Patna-based 36-year-old Abinav, who works for an insurance company, says, “Blockchain technology and advancement in crypto currencies should be encouraged as the future lies in this. If there are no regulations, then the government should bring in competent authority to monitor such transactions instead of imposing restrictions,” Abinav has other investments in the form of insurance and real estate.

Likewise, Pratap opinions, “The RBI has not banned trading completely, but asked banks not to get involved. At this moment, even the exchanges are trying to find a way. On the other hand, I feel the RBI could be encouraging cash transactions through this.” Though few countries such as Japan and the US have legalised crypto currencies, other countries such as China and Russia have restricted the same.

While the excitement around bitcoins is understandable, without proper regulations, there is no guarantee for your money.

Regulatory blind spots also make cryptocurrencies susceptible to be used for money laundering and other illegal activities. Thus, the RBI’s intervention seems to be for the safety of investor’s money and it may be best to pay heed.

What’s next?

The RBI’s move to bar banks and other financial institutions in dealing or providing services with crypto currencies (a form of digital currency), comes in after series of warnings in the past few years. However, people like Ankita feel it is unfair.

“Banning trading in crypto currencies, though RBI has not said so in many words, is not right.” Ankita who has not withdrawn her virtual currencies, yet, says, “I’m holding on to my investment. They used to give me 10 per cent interest every month and the lock-in period is two years. And I’m not going to touch them anytime soon.”

While trading in digital currencies may have given huge gains in a short period, you will be on your own if and when the cookie crumbles, with no regulator to help. So if an exchange is providing you 10 per cent for a month, you should be wary as this could be a scheme to attract gullible investors. Pull out your money at the earliest.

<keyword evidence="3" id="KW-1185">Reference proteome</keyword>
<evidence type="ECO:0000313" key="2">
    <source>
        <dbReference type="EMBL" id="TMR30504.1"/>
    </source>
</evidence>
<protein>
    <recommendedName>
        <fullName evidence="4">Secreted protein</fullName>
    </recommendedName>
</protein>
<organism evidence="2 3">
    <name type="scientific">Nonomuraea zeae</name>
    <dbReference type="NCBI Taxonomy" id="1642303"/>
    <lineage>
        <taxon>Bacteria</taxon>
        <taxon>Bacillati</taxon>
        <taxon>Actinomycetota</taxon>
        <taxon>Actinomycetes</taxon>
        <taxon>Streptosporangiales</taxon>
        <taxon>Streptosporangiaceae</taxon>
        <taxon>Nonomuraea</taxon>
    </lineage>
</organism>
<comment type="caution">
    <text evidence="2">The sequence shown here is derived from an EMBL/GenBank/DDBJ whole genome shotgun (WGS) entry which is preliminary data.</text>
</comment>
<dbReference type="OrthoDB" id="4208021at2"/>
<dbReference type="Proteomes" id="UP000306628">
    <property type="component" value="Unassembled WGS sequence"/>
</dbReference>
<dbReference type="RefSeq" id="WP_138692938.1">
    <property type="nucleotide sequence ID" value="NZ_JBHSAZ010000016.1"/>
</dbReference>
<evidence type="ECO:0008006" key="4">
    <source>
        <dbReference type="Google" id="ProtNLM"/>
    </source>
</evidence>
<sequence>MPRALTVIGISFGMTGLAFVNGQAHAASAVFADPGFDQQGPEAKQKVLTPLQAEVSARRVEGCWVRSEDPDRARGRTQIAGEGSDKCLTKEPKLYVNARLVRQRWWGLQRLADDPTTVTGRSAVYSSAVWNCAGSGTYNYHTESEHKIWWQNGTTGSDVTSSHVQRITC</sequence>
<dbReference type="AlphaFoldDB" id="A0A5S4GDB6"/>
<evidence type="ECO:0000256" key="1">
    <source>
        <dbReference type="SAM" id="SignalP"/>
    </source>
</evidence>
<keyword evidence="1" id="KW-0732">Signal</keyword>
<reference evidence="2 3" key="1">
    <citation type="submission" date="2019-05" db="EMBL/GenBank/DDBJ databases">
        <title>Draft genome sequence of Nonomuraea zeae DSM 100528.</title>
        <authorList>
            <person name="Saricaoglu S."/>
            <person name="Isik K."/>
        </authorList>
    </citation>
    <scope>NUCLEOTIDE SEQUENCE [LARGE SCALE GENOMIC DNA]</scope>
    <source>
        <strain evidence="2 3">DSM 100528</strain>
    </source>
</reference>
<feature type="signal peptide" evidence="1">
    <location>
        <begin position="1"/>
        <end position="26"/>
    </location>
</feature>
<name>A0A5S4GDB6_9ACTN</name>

Since the RBI’s announcement, Ankita has not been able to access her crypto currency wallet properly. She has invested over ₹80,000.

Abinav who has invested a few lakhs, says, “I’m going to hold on to my investment; I have to recover my cost at least.” For such people, it is better to withdraw before bitcoins decline further. This means, he should convert his digital currencies to Indian rupees as the price recovery in bitcoins might take longer.

Some investors make the distinction between crypto-currencies and blockchain, the technology that powers it. Shailender Singh aged over 35 years, from Delhi, also an investor in bitcoins, says, “The advantages of blockchain technology should not be ignored and should be put to use in the financial system. Likewise, trading should be encouraged by the RBI while preventing all the cyber attacks which demand payment in crypto currencies.”

Shailender also plans to hold his bitcoins. The RBI too realises the potential of this technology and is stated to be keen on floating its own digital currency.